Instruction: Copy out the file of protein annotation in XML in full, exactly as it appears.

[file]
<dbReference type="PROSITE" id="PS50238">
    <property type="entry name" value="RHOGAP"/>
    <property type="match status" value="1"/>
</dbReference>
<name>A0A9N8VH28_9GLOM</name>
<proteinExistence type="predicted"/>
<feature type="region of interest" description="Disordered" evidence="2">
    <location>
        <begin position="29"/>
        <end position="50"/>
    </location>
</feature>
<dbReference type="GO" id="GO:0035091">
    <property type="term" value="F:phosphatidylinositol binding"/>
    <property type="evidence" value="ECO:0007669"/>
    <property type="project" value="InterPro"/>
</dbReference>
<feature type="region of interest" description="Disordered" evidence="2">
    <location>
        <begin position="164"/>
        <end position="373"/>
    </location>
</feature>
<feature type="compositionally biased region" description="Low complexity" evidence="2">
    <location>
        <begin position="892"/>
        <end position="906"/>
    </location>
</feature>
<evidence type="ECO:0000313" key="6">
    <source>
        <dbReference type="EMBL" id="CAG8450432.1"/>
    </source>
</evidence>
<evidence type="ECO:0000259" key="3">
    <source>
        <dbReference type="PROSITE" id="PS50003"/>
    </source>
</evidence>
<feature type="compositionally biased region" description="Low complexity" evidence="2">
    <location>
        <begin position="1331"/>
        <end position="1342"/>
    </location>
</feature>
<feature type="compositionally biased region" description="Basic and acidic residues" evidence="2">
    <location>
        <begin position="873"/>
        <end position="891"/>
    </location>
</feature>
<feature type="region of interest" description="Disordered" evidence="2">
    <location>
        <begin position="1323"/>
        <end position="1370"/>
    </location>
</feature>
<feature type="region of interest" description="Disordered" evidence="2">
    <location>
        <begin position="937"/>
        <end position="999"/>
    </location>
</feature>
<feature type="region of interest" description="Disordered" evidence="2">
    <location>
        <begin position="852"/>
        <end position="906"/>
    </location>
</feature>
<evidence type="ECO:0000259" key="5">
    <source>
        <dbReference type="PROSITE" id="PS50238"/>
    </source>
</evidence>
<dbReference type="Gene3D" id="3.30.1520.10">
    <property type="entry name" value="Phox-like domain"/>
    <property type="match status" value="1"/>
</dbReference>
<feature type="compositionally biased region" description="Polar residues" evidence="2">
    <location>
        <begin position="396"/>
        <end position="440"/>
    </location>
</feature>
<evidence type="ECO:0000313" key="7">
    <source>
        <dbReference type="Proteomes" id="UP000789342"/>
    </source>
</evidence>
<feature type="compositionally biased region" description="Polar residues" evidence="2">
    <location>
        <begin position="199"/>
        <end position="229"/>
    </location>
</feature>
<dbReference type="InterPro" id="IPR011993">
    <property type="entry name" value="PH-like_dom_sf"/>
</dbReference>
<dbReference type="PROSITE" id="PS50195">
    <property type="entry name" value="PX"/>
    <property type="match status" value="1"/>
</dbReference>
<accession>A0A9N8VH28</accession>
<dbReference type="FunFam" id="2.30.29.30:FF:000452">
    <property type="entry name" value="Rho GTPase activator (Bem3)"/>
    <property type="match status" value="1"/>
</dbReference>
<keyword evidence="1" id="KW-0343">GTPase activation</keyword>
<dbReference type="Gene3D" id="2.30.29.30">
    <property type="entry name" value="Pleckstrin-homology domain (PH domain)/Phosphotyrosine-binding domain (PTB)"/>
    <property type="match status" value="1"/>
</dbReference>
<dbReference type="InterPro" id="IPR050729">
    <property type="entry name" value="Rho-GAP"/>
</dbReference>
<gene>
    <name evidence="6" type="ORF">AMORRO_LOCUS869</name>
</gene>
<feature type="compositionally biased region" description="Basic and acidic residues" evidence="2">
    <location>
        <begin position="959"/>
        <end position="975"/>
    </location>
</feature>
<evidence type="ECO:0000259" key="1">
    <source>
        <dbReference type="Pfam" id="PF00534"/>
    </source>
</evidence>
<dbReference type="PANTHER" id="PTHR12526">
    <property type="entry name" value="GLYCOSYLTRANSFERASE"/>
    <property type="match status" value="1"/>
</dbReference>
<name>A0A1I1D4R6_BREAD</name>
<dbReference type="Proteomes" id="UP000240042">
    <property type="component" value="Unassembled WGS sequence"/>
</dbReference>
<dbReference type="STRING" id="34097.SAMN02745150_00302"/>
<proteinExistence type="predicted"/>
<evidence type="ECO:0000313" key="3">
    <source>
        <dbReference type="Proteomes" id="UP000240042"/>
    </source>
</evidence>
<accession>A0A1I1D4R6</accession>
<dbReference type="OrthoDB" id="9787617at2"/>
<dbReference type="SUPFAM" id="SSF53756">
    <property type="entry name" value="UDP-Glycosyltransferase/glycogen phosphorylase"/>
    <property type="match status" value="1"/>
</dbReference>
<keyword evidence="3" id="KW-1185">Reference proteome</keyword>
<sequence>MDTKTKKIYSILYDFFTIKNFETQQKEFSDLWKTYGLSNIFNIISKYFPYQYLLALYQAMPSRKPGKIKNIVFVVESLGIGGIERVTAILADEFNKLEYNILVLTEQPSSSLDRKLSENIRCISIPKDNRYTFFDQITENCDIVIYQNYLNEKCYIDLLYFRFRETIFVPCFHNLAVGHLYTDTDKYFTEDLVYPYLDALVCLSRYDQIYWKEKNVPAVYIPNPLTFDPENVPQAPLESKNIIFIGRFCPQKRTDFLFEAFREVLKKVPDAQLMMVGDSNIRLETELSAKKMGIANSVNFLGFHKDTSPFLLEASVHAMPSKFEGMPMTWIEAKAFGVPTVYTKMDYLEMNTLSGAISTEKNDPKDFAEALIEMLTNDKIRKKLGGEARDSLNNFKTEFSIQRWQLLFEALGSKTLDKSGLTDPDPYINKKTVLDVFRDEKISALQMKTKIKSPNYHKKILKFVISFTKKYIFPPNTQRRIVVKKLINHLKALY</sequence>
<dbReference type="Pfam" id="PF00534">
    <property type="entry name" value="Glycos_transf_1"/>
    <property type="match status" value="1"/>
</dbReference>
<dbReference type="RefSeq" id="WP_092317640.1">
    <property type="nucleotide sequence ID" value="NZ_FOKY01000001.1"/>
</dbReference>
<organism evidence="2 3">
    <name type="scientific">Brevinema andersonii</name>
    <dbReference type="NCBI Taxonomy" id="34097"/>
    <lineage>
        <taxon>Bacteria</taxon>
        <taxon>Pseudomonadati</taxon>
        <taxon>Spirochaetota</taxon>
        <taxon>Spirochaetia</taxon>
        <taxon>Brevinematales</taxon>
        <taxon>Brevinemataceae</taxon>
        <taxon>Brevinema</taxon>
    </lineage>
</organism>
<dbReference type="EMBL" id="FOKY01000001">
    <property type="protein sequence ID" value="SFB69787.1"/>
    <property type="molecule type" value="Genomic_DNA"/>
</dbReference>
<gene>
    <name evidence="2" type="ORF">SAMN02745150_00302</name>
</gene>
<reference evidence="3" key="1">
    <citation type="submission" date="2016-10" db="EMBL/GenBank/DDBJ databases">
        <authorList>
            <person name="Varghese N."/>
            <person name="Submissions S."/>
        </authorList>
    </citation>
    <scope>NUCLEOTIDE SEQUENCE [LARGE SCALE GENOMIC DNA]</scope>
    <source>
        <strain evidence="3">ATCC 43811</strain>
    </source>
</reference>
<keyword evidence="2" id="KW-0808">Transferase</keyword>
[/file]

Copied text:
<dbReference type="PROSITE" id="PS50238">
    <property type="entry name" value="RHOGAP"/>
    <property type="match status" value="1"/>
</dbReference>
<name>A0A9N8VH28_9GLOM</name>
<proteinExistence type="predicted"/>
<feature type="region of interest" description="Disordered" evidence="2">
    <location>
        <begin position="29"/>
        <end position="50"/>
    </location>
</feature>
<dbReference type="GO" id="GO:0035091">
    <property type="term" value="F:phosphatidylinositol binding"/>
    <property type="evidence" value="ECO:0007669"/>
    <property type="project" value="InterPro"/>
</dbReference>
<feature type="region of interest" description="Disordered" evidence="2">
    <location>
        <begin position="164"/>
        <end position="373"/>
    </location>
</feature>
<feature type="compositionally biased region" description="Low complexity" evidence="2">
    <location>
        <begin position="892"/>
        <end position="906"/>
    </location>
</feature>
<evidence type="ECO:0000313" key="6">
    <source>
        <dbReference type="EMBL" id="CAG8450432.1"/>
    </source>
</evidence>
<evidence type="ECO:0000259" key="3">
    <source>
        <dbReference type="PROSITE" id="PS50003"/>
    </source>
</evidence>
<feature type="compositionally biased region" description="Low complexity" evidence="2">
    <location>
        <begin position="1331"/>
        <end position="1342"/>
    </location>
</feature>
<feature type="compositionally biased region" description="Basic and acidic residues" evidence="2">
    <location>
        <begin position="873"/>
        <end position="891"/>
    </location>
</feature>
<feature type="region of interest" description="Disordered" evidence="2">
    <location>
        <begin position="1323"/>
        <end position="1370"/>
    </location>
</feature>
<feature type="region of interest" description="Disordered" evidence="2">
    <location>
        <begin position="937"/>
        <end position="999"/>
    </location>
</feature>
<feature type="region of interest" description="Disordered" evidence="2">
    <location>
        <begin position="852"/>
        <end position="906"/>
    </location>
</feature>
<evidence type="ECO:0000259" key="5">
    <source>
        <dbReference type="PROSITE" id="PS50238"/>
    </source>
</evidence>
<dbReference type="Gene3D" id="3.30.1520.10">
    <property type="entry name" value="Phox-like domain"/>
    <property type="match status" value="1"/>
</dbReference>
<feature type="compositionally biased region" description="Polar residues" evidence="2">
    <location>
        <begin position="396"/>
        <end position="440"/>
    </location>
</feature>
<evidence type="ECO:0000313" key="7">
    <source>
        <dbReference type="Proteomes" id="UP000789342"/>
    </source>
</evidence>
<feature type="compositionally biased region" description="Polar residues" evidence="2">
    <location>
        <begin position="199"/>
        <end position="229"/>
    </location>
</feature>
<dbReference type="InterPro" id="IPR011993">
    <property type="entry name" value="PH-like_dom_sf"/>
</dbReference>
<dbReference type="PROSITE" id="PS50195">
    <property type="entry name" value="PX"/>
    <property type="match status" value="1"/>
</dbReference>
<accession>A0A9N8VH28</accession>
<dbReference type="FunFam" id="2.30.29.30:FF:000452">
    <property type="entry name" value="Rho GTPase activator (Bem3)"/>
    <property type="match status" value="1"/>
</dbReference>
<keyword evidence="1" id="KW-0343">GTPase activation</keyword>
<dbReference type="Gene3D" id="2.30.29.30">
    <property type="entry name" value="Pleckstrin-homology domain (PH domain)/Phosphotyrosine-binding domain (PTB)"/>
    <property type="match status" value="1"/>
</dbReference>
<dbReference type="InterPro" id="IPR050729">
    <property type="entry name" value="Rho-GAP"/>
</dbReference>
<gene>
    <name evidence="6" type="ORF">AMORRO_LOCUS869</name>
</gene>
<feature type="compositionally biased region" description="Basic and acidic residues" evidence="2">
    <location>
        <begin position="959"/>
        <end position="975"/>
    </location>
</feature>
<evidence type="ECO:0000259" key="1">
    <source>
        <dbReference type="Pfam" id="PF00534"/>
    </source>
</evidence>
<dbReference type="PANTHER" id="PTHR12526">
    <property type="entry name" value="GLYCOSYLTRANSFERASE"/>
    <property type="match status" value="1"/>
</dbReference>
<name>A0A1I1D4R6_BREAD</name>
<dbReference type="Proteomes" id="UP000240042">
    <property type="component" value="Unassembled WGS sequence"/>
</dbReference>
<dbReference type="STRING" id="34097.SAMN02745150_00302"/>
<proteinExistence type="predicted"/>
<evidence type="ECO:0000313" key="3">
    <source>
        <dbReference type="Proteomes" id="UP000240042"/>
    </source>
</evidence>
<accession>A0A1I1D4R6</accession>
<dbReference type="OrthoDB" id="9787617at2"/>
<dbReference type="SUPFAM" id="SSF53756">
    <property type="entry name" value="UDP-Glycosyltransferase/glycogen phosphorylase"/>
    <property type="match status" value="1"/>
</dbReference>
<keyword evidence="3" id="KW-1185">Reference proteome</keyword>
<sequence>MDTKTKKIYSILYDFFTIKNFETQQKEFSDLWKTYGLSNIFNIISKYFPYQYLLALYQAMPSRKPGKIKNIVFVVESLGIGGIERVTAILADEFNKLEYNILVLTEQPSSSLDRKLSENIRCISIPKDNRYTFFDQITENCDIVIYQNYLNEKCYIDLLYFRFRETIFVPCFHNLAVGHLYTDTDKYFTEDLVYPYLDALVCLSRYDQIYWKEKNVPAVYIPNPLTFDPENVPQAPLESKNIIFIGRFCPQKRTDFLFEAFREVLKKVPDAQLMMVGDSNIRLETELSAKKMGIANSVNFLGFHKDTSPFLLEASVHAMPSKFEGMPMTWIEAKAFGVPTVYTKMDYLEMNTLSGAISTEKNDPKDFAEALIEMLTNDKIRKKLGGEARDSLNNFKTEFSIQRWQLLFEALGSKTLDKSGLTDPDPYINKKTVLDVFRDEKISALQMKTKIKSPNYHKKILKFVISFTKKYIFPPNTQRRIVVKKLINHLKALY</sequence>
<dbReference type="Pfam" id="PF00534">
    <property type="entry name" value="Glycos_transf_1"/>
    <property type="match status" value="1"/>
</dbReference>
<dbReference type="RefSeq" id="WP_092317640.1">
    <property type="nucleotide sequence ID" value="NZ_FOKY01000001.1"/>
</dbReference>
<organism evidence="2 3">
    <name type="scientific">Brevinema andersonii</name>
    <dbReference type="NCBI Taxonomy" id="34097"/>
    <lineage>
        <taxon>Bacteria</taxon>
        <taxon>Pseudomonadati</taxon>
        <taxon>Spirochaetota</taxon>
        <taxon>Spirochaetia</taxon>
        <taxon>Brevinematales</taxon>
        <taxon>Brevinemataceae</taxon>
        <taxon>Brevinema</taxon>
    </lineage>
</organism>
<dbReference type="EMBL" id="FOKY01000001">
    <property type="protein sequence ID" value="SFB69787.1"/>
    <property type="molecule type" value="Genomic_DNA"/>
</dbReference>
<gene>
    <name evidence="2" type="ORF">SAMN02745150_00302</name>
</gene>
<reference evidence="3" key="1">
    <citation type="submission" date="2016-10" db="EMBL/GenBank/DDBJ databases">
        <authorList>
            <person name="Varghese N."/>
            <person name="Submissions S."/>
        </authorList>
    </citation>
    <scope>NUCLEOTIDE SEQUENCE [LARGE SCALE GENOMIC DNA]</scope>
    <source>
        <strain evidence="3">ATCC 43811</strain>
    </source>
</reference>
<keyword evidence="2" id="KW-0808">Transferase</keyword>